Coinbase is the most popular crypto trading site, receiving 6,655,000 monthly searches worldwide Kraken is the second most popular trading site with 1,780,000 searches per month Gemini narrowly misses out on second place with 1,730,000 monthly searches Coinbase Is The Most Googled Trading Site Worldwide New research has revealed that Coinbase is the most Googled trading site […] Coinbase is the most popular crypto trading site, receiving 6,655,000 monthly searches worldwide Kraken is the second most popular trading site with 1,780,000 searches per month Gemini narrowly misses out on second place with 1,730,000 monthly searches Coinbase Is The Most Googled Trading Site Worldwide New research has revealed that Coinbase is the most Googled trading site worldwide, for cryptocurrency. .first{clear:both;margin-left:0}.one-third{width:31.034482758621%;float:left;margin-left:3.448275862069%}.two-thirds{width:65.51724137931%;float:left}form.ebook-styles .af-element input{border:0;border-radius:0;padding:8px}form.ebook-styles .af-element{width:220px;float:left}form.ebook-styles .af-element.buttonContainer{width:115px;float:left;margin-left: 6px;}form.ebook-styles .af-element.buttonContainer input.submit{width:115px;padding:10px 6px 8px;text-transform:uppercase;border-radius:0;border:0;font-size:15px}form.ebook-styles .af-body.af-standards input.submit{width:115px}form.ebook-styles .af-element.privacyPolicy{width:100%;font-size:12px;margin:10px auto 0}form.ebook-styles .af-element.privacyPolicy p{font-size:11px;margin-bottom:0}form.ebook-styles .af-body input.text{height:40px;padding:2px 10px !important} form.ebook-styles .error, form.ebook-styles #error { color:#d00; } form.ebook-styles .formfields h1, form.ebook-styles .formfields #mg-logo, form.ebook-styles .formfields #mg-footer { display: none; } form.ebook-styles .formfields { font-size: 12px; } form.ebook-styles .formfields p { margin: 4px 0; } Get The Full Ray Dalio Series in PDF Get the entire 10-part series on Ray Dalio in PDF. Save it to your desktop, read it on your tablet, or email to your colleagues (function($) {window.fnames = new Array(); window.ftypes = new Array();fnames[0]='EMAIL';ftypes[0]='email';}(jQuery));var $mcj = jQuery.noConflict(true); Q1 2022 hedge fund letters, conferences and more The study by AskGamblers has found that Coinbase receives the most Google searches per month at 6,655,000 nearly four times the second most popular trading site. Coinbase has more than 73 million verified users and is available in more than 100 countries; the most common cryptocurrencies such as Bitcoin, Ethereum and Dogecoin are available here. Kraken is the second most searched for Crypto trading site at 1,780,000 average Google searches per month. It is one of the largest and oldest Bitcoin exchanges in the world and has more than 6 million clients. Gemini places third in the rankings with 1,730,000 searches per month. Gemini offers more than 50 cryptocurrencies and as well 21 crypto trading pairs. Etoro places fourth with 1,710,000 average searches per month, globally. Gemini offers more than 50 cryptocurrencies and as well 21 crypto trading pairs. Robinhood comes in fifth in the rankings with 1,680,000 average searches per month. Robinhood currently offers seven cryptocurrencies, available to buy and sell. It is a well-established stock market site that is now venturing into the Crypto market. Blockchain comes in sixth place with 1,620,000 Google searches per month. The seventh most popular Cryptocurrency trading site is Wazirx as it sees 1,210,000 searches for it per month, double the amount seen in January, and has over 7.3million users. Kucoin receives 991,000 Google searches per month, placing this trading site as the eighth most popular. In ninth place is Binance tr with 866,000 searches per month. It offers more than 500 cryptocurrencies for crypto-to-crypto trading. In tenth place is Indodax with 701,000 searches per month. It is an Indonesian cryptocurrency exchange with over 2 million users. The top ten Crypto trading sites receive a combined 18,938,000 searches per month, each site having an average of above half a million searches. A spokesperson for AskGamblers commented on the findings: “The popularity of cryptocurrency trading has exploded and as of March 2022, there are 18,000 types of cryptocurrencies, up 10,000 from January. Some of these cryptos have low trading volume whilst others are skyrocketing in popularity. Coinbase has seen a breakout in interest in 2021 and it could have potential for exponential growth in the future. The figures shown in this research are phenomenal numbers and truly represent the global interest in cryptocurrencies and how to trade.” The Top 10 Most Popular Trading Sites  Coinbase 6,650,000 Kraken 1,780,000 Gemini 1,730,000 Etoro 1,710,000 Robinhood 1,680,000 Blockchain 1,620,000 Wazirx 1,210,000 Kucoin 991,000 Binance tr 866,000 Indodax 701,000 Updated on Apr 28, 2022, 11:07 am (function() { var sc = document.createElement("script"); sc.type = "text/javascript"; sc.async = true;sc.src = "//mixi.media/data/js/95481.js"; sc.charset = "utf-8";var s = document.getElementsByTagName("script")[0]; s.parentNode.insertBefore(sc, s); }()); window._F20 = window._F20 || []; _F20.push({container: 'F20WidgetContainer', placement: '', count: 3}); _F20.push({finish: true});.....»»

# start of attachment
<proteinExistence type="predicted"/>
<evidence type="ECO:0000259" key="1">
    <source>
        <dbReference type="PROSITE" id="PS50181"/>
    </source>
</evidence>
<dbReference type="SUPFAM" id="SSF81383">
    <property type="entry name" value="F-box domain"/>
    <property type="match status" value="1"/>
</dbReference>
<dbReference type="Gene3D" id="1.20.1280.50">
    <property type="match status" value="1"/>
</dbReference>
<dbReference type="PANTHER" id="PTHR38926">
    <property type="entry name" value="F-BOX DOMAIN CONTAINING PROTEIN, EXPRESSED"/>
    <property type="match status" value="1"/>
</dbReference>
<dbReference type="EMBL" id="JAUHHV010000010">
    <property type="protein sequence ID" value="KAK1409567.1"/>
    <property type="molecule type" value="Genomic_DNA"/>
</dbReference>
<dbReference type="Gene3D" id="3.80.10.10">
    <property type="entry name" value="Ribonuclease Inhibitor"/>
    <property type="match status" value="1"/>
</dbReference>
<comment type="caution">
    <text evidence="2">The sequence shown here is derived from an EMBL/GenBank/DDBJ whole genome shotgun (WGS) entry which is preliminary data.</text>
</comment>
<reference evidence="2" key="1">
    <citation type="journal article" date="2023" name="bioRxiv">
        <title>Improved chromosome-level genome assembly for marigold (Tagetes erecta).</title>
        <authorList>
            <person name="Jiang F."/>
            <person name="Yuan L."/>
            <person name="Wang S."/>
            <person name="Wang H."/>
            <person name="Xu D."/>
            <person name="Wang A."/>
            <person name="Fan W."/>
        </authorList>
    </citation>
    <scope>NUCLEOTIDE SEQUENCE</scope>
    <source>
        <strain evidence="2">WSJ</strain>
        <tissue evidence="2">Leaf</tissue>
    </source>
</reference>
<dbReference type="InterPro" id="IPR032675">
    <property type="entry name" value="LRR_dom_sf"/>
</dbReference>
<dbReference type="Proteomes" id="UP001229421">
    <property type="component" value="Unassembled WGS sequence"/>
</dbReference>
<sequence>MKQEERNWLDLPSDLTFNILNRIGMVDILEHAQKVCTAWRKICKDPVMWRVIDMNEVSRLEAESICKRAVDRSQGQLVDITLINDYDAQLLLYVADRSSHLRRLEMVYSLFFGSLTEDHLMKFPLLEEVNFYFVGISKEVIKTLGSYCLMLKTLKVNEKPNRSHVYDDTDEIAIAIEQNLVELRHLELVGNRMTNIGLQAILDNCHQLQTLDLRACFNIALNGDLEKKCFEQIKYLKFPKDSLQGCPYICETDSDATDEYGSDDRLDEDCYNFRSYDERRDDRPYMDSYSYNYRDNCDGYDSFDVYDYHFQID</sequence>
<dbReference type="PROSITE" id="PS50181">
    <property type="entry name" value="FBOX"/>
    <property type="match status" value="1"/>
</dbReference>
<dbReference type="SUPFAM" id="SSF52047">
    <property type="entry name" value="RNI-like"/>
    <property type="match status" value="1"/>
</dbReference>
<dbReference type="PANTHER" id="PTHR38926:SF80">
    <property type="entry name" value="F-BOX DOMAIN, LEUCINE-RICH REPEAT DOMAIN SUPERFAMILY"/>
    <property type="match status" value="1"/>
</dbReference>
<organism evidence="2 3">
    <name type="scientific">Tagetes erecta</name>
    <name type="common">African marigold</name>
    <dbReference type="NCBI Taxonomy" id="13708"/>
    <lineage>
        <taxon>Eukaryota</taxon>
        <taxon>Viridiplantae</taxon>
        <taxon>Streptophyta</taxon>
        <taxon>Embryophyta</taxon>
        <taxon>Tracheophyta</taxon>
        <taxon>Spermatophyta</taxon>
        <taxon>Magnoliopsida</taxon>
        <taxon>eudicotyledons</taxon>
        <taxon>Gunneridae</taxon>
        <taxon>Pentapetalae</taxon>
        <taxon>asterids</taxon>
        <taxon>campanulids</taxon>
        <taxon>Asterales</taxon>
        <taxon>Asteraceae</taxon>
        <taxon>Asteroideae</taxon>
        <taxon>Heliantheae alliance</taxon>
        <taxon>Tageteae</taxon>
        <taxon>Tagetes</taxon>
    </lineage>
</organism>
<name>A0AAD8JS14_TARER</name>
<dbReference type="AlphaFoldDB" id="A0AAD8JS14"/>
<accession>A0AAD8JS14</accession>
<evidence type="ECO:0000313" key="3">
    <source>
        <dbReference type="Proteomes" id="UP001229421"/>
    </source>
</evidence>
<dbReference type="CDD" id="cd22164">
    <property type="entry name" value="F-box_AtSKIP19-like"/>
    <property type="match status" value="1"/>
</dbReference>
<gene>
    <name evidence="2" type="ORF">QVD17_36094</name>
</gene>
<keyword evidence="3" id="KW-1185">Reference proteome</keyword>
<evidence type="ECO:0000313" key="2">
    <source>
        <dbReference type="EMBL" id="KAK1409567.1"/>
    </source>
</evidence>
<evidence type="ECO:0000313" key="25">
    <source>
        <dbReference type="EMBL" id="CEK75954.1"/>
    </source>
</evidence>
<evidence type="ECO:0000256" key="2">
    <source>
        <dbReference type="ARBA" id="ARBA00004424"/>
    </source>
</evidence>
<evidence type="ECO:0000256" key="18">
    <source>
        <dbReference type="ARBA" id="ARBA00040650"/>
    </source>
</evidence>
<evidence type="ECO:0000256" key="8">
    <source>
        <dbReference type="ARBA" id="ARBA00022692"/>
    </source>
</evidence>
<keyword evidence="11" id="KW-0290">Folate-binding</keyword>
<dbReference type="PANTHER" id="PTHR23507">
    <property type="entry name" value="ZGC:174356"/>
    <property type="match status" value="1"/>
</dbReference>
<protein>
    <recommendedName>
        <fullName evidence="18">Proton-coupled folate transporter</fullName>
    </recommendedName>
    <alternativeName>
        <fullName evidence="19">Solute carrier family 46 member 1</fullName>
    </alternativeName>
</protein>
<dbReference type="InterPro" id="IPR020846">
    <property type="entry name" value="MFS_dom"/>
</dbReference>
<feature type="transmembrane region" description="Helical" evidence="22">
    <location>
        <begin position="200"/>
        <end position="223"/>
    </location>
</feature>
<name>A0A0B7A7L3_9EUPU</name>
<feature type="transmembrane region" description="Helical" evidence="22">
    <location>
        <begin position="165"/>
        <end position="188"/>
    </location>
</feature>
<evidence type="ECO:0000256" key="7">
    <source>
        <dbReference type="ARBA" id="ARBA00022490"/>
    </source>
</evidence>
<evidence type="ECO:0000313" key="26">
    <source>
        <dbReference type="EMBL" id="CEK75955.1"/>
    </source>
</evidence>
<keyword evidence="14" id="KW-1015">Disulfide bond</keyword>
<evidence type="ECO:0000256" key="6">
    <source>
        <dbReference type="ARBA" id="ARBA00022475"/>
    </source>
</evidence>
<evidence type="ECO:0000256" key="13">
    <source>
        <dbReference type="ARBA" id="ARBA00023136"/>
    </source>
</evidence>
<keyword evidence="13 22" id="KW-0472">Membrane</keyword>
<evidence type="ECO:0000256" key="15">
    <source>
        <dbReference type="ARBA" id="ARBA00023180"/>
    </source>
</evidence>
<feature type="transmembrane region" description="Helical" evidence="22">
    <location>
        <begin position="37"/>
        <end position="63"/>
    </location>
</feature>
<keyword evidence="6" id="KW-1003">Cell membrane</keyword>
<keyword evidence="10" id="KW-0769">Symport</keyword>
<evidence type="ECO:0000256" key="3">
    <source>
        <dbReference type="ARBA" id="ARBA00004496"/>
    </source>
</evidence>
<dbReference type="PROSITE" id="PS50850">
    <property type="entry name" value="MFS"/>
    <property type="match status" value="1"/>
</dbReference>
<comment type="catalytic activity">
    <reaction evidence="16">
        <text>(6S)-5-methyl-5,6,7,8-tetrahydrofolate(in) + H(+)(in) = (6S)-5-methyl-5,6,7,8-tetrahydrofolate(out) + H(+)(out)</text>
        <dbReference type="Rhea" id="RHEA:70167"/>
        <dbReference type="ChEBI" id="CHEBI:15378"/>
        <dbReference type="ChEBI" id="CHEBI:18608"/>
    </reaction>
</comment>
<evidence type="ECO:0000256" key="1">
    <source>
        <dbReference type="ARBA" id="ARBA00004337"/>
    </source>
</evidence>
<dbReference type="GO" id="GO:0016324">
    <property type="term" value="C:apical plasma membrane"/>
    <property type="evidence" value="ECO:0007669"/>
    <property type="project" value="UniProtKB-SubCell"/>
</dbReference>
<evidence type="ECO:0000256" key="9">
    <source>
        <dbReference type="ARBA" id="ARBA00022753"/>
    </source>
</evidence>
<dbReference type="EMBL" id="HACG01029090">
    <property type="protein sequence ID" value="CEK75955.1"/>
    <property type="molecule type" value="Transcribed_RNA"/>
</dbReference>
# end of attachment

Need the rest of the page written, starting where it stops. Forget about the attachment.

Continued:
Category: blogSource: valuewalkApr 28th, 2022

Want Free Money? 15 Sign-Up Bonuses You Can’t Ignore